8. I don’t like this new lack of IFE trend. If I’m traveling long haul with my 2 year old and 4 year old, they will happily watch cartoons on the IFE but we don’t have tablets for them.

  9. The trend west coast to Hawaii is narrowbodies with domestic recliners. UA, AA, DL, AS, etc. Sucks but that’s the way the market going. HA could have differentiated itself by keeping the widebodies, we’ll see how this works out for them.

  10. Traveling on a narrow body aircraft to Hawaii seems to downgrade the whole “going to Hawaii” fun. From LA it’s a 5.5 hour flight. I agree with Ben’s candid remarks, avoid the narrow body experience. What is it with American airlines? Can’t they figure out a way to differentiate?

  11. I would think that they would use the new A321 on their secondary west coast cities (Sacramento, San Jose, San Diego, PHX…etc). I would assume that they would still use their A330’s to LAX/SFO/SEA markets as they would demand that type of service. Am I way off here?

  12. Flying to Hawaii on a narrowbody is disappointing.

    From Seattle, we’ve chosen Hawaiian every time we’ve flown ot the islands for the widebody aircraft and the Hawaiian ‘experience’ – in spite of the lack of points earning potential and opportunity cost.

    Having just flown yesterday 6h from BOS to SEA on a dated AS 737, there’s no way I’d consider flying that plane to the islands regardless of affiliation.

  13. Agree that there’s something special about flying to Hawaii on a widebody – you feel like you’re going somewhere important. But everyone else is running primarily narrowbodies from the west coast (Delta and United have the odd widebody, but American is 100% narrowbody from PHX and LAX).

    Guessing Hawaiian will continue running A330s from LAX, SFO, SEA, LAS, JFK, etc, but if I lived in a city that currently receives 767 service, I’d get ready for the A321. Higher frequency + smaller planes… the same formula that the other carriers adopted for West Coast-Hawaii about a decade ago.

    Just be thankful they got the A321 and not the 737-900. Now *there* is a truly miserable aircraft.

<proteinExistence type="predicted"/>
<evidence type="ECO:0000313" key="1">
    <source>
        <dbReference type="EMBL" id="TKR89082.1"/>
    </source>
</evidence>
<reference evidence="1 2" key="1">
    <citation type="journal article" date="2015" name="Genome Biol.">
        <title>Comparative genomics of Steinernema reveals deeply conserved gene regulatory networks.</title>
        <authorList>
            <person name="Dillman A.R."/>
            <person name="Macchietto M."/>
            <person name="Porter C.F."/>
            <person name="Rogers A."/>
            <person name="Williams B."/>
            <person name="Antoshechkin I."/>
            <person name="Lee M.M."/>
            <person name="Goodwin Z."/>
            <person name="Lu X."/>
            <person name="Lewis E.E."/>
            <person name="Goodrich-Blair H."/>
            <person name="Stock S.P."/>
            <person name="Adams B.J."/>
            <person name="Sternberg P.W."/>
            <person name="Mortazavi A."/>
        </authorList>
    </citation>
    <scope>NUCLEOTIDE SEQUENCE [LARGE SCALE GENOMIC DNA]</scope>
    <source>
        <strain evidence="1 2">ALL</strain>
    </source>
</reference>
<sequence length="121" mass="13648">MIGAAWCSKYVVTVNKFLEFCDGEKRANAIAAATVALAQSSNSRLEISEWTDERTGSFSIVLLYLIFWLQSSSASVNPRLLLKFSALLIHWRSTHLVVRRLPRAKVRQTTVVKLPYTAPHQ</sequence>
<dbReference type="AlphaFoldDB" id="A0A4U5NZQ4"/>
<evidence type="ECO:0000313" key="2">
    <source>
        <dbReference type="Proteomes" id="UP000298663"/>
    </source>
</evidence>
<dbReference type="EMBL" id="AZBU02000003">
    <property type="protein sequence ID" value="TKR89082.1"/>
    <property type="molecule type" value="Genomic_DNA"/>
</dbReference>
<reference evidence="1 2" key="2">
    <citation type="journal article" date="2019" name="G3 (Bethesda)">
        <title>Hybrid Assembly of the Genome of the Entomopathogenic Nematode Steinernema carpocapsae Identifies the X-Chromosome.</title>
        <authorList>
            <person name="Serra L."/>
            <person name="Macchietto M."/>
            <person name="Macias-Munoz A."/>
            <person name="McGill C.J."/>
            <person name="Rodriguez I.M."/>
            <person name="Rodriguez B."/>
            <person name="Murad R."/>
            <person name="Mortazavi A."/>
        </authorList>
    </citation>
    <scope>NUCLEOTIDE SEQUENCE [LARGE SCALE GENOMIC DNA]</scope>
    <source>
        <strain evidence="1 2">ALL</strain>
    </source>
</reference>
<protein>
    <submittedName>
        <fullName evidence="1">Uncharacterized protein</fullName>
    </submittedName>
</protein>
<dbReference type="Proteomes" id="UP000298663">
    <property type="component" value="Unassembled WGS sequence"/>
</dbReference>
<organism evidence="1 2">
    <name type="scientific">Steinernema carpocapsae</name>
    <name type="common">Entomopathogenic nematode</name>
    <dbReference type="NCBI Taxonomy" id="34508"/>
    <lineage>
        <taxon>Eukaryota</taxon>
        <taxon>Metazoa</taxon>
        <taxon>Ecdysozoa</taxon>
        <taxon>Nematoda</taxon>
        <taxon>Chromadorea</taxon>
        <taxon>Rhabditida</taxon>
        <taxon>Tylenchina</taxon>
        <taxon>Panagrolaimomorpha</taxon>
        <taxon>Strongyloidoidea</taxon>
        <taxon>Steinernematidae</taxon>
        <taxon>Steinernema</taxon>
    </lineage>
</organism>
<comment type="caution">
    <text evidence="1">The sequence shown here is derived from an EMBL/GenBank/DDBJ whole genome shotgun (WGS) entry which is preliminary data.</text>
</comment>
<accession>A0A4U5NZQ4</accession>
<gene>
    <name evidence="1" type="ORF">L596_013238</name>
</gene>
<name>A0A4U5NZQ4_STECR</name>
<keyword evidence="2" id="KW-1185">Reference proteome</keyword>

14. OK I’ve not figured this out yet, but do Hawaiian’s A330s have Personal TVs at all, just in business class, or not at all?

  15. No personal TVs??? That’s a step backwards in my opinion. No, not everyone has tablets or wants to pay $20 for wifi to watch something on their phones. So stupid.

  16. @Tiffany – That’s Terrible! So if I’m in economy (which I always am, not enough $$ for Biz Class), I just sit bored to death for the super-long HNL – JFK Flight? What If my phone’s dead and I can’t do streaming. Do they at least have overhead TVs?

  17. Other thing to note is Hawaiian appears to be going with the same F class seat AA has installed on the reconfigured pmUS A319s. Those seats are brand new and are already in very tattered shape, they are wearing very quickly! I’ve been on several planes now where there’s duct tape on the arm rests, so I’d expect the same issues after HA has them in service for a few months.

  18. HNL-YVR now sounds like a possibility, and this onboard product would be an upgrade over WS’ 737-800 and AC Rouge’s thigh-crushing 29″ seat pitch 767-300ERs.

  19. @zortan Each seat will have USB power to charge your device, and Y+/F will have AC power as well. The plane will also not be flying anything more than about 6 hours (due to range), so JFK will remain A330.

    While I, as well as everyone else find the downgrade from widebody’s (some with lie flats) disappointing, we knew this was coming for a while, and you can’t really blame Hawaiian for matching their competitors. It’s well known lie flats don’t command a price premium on west coast-Hawaii flights. It seems like HA equipped the A330’s to fly primarily longer flights, but they ended up sticking around the west coast longer, due to the Pratt engine delays on the NEO. Overall, I think I’d still fly these 321’s over the competitions 737’s, if for nothing more than a free meal in Y, fresh/clean/comfortable looking cabins, and the Hawaiian atmosphere throughout the company and its employees.

  20. @Hawaii.aviation —> I can only surmise you have had delightful experiences while flying Hawaiian (or maybe you’re a private pilot who flies a lot in the skies over Hawai’i). I, OTOH, have taken 6 flights in my entire life on HA, and that would be six flights too many, IMHO. Well, OK — four flights too many; not many alternatives to an inter-island flight on a 717. But when you’re BEST experiences on an airline take <60 minutes onboard a 717, I would say that isn't a good sign . . . YMMV, and apparently does.

  21. Really dislike the use your own device trend. Sure, I have a device with me, but the last thing I want to be doing is looking down with my tray table out with little room for anything else for hours. No thanks. Makes jetblue look even better as they begin to remodel their A320’s with the A321 interior with 10″ screens at every seat – perhaps someday jetblue will send their A321 with mint to Hawaii.

  22. Success breeds contempt. With the switch to the A321neo HA is no longer distinguishing them from the other carriers as an airline of Hawaii for Hawaii. Cramping the locals into a single aisle aircraft will accent the battle for overhead baggage space, and longer or earlier boarding times. With the change in diets personnel are becoming bigger in stature and seats are becoming tighter, there is a disconnect except for the potential of more profits vs the loss of customers. The “elite” customer program has become somewhat of a “joke” except for the long haul flights. Hawaiian is destined to become just another airline serving Hawaii. Price will be the absolute again! not service and comfort.